Making Sense of Suicide Missions

By Diego Gambetta | Go to book overview

Non-Japanese Suicide Missions
of the Second World War

As was the case with Japan, such measures were usually adopted by countries facing unusually desperate circumstances. As such, the instrumental aspect of the mission had a clear priority over the symbolic. Taken by surprise by Hitler's invasion, Russian commanders instructed fighter pilots to crash their planes into those of the enemy. Once the tide of the war had turned, Germany established squadrons of Rammjäger (battering-ram) aircraft which were to crash into enemy bombers. These had been hardened to better withstand aerial collisions and were not strict SMs; it was hoped that pilots would be able to bail out if their planes were downed. Goebbels's diary for 31 March 1945 records that 'the Rammjägers are now to make suicide attacks … 90 per cent casualties are expected'. Initially these were composed of volunteers but later took those found guilty of military infractions (O'Neill 1981:196–7). A more unambiguously suicidal set of missions began in April 1945 and involved the use of planes to crash into bridges, thereby impeding the Soviet armies by then closing in on Berlin. The pilots were reported to have signed the statement I am above all else clear that the mission will end in my death' (Beevor 2002: 238).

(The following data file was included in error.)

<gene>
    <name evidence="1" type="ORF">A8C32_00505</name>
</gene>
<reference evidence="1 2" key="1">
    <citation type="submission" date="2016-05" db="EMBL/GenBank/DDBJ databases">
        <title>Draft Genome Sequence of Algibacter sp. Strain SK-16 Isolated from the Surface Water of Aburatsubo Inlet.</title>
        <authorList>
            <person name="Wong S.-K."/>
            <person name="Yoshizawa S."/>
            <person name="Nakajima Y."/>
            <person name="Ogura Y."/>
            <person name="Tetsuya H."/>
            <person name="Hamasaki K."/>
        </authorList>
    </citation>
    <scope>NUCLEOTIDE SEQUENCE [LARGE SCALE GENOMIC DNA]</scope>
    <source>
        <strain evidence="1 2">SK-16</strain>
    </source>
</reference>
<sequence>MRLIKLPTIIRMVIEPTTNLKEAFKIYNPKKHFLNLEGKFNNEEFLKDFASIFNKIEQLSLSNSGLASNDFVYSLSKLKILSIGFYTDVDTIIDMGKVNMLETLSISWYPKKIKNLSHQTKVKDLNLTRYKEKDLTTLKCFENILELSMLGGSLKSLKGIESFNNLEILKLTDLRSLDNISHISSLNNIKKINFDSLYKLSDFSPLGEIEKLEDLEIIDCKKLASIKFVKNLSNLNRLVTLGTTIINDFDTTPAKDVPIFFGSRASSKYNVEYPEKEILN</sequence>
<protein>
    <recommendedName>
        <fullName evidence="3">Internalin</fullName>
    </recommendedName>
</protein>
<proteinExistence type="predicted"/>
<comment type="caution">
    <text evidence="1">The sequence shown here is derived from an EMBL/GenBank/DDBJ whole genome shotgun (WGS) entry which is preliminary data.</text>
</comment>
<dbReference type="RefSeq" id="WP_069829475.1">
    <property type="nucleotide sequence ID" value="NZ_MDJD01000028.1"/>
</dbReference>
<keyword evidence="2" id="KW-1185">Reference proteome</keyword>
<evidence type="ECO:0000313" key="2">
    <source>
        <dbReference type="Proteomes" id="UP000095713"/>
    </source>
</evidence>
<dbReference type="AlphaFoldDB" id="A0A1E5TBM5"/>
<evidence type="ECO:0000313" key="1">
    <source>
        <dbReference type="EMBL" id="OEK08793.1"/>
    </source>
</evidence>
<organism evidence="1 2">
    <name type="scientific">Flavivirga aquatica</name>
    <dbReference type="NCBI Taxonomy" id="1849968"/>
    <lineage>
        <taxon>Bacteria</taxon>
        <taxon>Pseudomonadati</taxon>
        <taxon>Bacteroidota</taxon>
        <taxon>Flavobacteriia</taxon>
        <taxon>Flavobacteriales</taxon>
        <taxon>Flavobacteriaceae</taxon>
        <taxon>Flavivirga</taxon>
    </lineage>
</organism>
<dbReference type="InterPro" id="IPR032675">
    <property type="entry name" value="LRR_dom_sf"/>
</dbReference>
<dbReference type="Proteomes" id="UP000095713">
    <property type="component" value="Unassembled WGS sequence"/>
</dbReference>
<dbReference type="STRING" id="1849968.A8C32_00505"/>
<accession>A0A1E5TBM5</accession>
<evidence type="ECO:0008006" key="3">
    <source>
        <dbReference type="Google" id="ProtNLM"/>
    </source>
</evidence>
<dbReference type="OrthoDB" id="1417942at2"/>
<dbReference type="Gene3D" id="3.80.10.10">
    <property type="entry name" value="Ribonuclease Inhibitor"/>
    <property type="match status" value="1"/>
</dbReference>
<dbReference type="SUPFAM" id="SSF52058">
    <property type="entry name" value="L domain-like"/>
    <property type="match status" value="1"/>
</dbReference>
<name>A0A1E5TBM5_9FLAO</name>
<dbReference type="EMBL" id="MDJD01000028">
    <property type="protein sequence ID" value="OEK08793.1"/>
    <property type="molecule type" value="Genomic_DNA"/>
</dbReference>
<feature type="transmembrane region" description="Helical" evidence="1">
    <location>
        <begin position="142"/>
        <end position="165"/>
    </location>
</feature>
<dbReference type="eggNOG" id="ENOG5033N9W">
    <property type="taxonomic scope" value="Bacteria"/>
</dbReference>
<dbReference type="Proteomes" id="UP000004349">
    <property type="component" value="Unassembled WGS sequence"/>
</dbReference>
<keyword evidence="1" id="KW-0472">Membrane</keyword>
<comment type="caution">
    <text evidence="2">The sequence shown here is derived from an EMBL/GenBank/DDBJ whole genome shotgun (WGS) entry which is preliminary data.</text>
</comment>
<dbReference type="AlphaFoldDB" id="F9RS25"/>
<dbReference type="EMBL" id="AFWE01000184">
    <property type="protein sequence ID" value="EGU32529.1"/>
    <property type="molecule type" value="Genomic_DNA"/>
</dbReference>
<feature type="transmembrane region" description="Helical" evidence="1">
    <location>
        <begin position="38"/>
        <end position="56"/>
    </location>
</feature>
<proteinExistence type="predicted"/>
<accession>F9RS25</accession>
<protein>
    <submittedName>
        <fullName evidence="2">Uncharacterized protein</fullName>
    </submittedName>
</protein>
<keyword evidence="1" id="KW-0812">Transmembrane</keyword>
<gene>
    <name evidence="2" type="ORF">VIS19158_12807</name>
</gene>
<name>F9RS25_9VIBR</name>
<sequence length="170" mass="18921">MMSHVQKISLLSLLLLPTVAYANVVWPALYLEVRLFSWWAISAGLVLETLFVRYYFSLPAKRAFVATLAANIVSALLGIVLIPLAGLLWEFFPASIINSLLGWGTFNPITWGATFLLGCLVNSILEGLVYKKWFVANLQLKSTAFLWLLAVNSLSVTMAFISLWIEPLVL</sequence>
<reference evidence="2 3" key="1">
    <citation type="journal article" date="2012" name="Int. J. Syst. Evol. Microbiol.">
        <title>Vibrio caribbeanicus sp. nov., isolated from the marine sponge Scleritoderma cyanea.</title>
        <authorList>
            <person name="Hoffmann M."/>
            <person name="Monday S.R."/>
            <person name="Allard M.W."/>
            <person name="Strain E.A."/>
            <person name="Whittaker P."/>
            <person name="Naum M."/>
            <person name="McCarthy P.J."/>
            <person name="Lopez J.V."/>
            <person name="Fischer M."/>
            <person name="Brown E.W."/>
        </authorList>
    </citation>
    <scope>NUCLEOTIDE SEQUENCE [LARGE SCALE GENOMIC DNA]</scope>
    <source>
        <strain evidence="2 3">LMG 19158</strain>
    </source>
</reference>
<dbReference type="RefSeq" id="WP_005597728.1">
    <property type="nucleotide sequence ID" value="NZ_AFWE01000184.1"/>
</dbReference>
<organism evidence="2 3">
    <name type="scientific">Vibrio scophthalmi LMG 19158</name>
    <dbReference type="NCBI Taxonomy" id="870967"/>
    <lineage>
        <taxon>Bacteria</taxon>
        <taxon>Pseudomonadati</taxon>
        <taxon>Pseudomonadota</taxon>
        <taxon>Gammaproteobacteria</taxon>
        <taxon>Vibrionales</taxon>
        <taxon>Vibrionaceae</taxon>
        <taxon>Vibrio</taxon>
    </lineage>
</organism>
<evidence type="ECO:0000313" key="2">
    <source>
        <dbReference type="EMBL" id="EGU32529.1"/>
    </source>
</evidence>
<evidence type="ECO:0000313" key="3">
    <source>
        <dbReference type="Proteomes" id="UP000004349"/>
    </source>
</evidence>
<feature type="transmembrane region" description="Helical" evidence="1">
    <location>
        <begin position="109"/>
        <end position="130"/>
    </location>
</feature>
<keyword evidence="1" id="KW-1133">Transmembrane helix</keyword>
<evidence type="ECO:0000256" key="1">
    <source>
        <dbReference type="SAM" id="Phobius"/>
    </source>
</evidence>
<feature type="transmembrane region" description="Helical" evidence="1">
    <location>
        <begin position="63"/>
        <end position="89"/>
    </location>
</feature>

In contrast to the purely instrumental SMs of Soviet and German forces is the more flamboyant behaviour of the Italian Navy's Tenth Light Flotilla. Most of its work, though highly risky, falls short of our definition of SMs. On one particularly dangerous mission, however, the naval Major Teseo Tesei, who knew that continued operational duty would prove personally fatal due to an existing heart condition, wrote a valedictory message in which he gave as his aim 'winning the highest of all honours, that of giving my life for the King and the honour of the Flag'. He had earlier argued that the mission, an attack on the harbour at Valletta in Malta, should be undertaken to show Italian valour and serve as a model to our sons and 'Italy's future generations'. Tesei's 'pig' (manned-torpedo) detonated against the harbour defensive netting with the aim of breaching it, thereby permitting explosive motor boats to attack enemy ships at anchor. Despite the fulfilment of Tesei's wish, the mission itself was, in military terms, a complete failure (O'Neill 1981: 81–2).

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Making Sense of Suicide Missions
Table of contents

Table of contents

  • Title Page iii
  • Foreword v
  • Contents xi
  • List of Tables xii
  • List of Figures xiii
  • List of Contributors xiv
  • 1: Kamikaze, 1943–5 1
  • Appendix Poems and Songs 33
  • Last Testimonies 35
  • Names of Special Attack Units 40
  • Non-Japanese Suicide Missions of the Second World War 42
  • 2: Tamil Tigers, 1987–2002 43
  • 3: Palestinians, 1981–2003 77
  • Appendix: Data Quality and Sources 117
  • 4: Al-Qaeda, September 11, 2001 131
  • 5: Dying without Killing 173
  • 6: Killing without Dying 209
  • 7: Motivations and Beliefs in Suicide Missions 233
  • 8: Can We Make Sense of Suicide Missions? 259
  • Notes 301
  • References 337
  • Index 357
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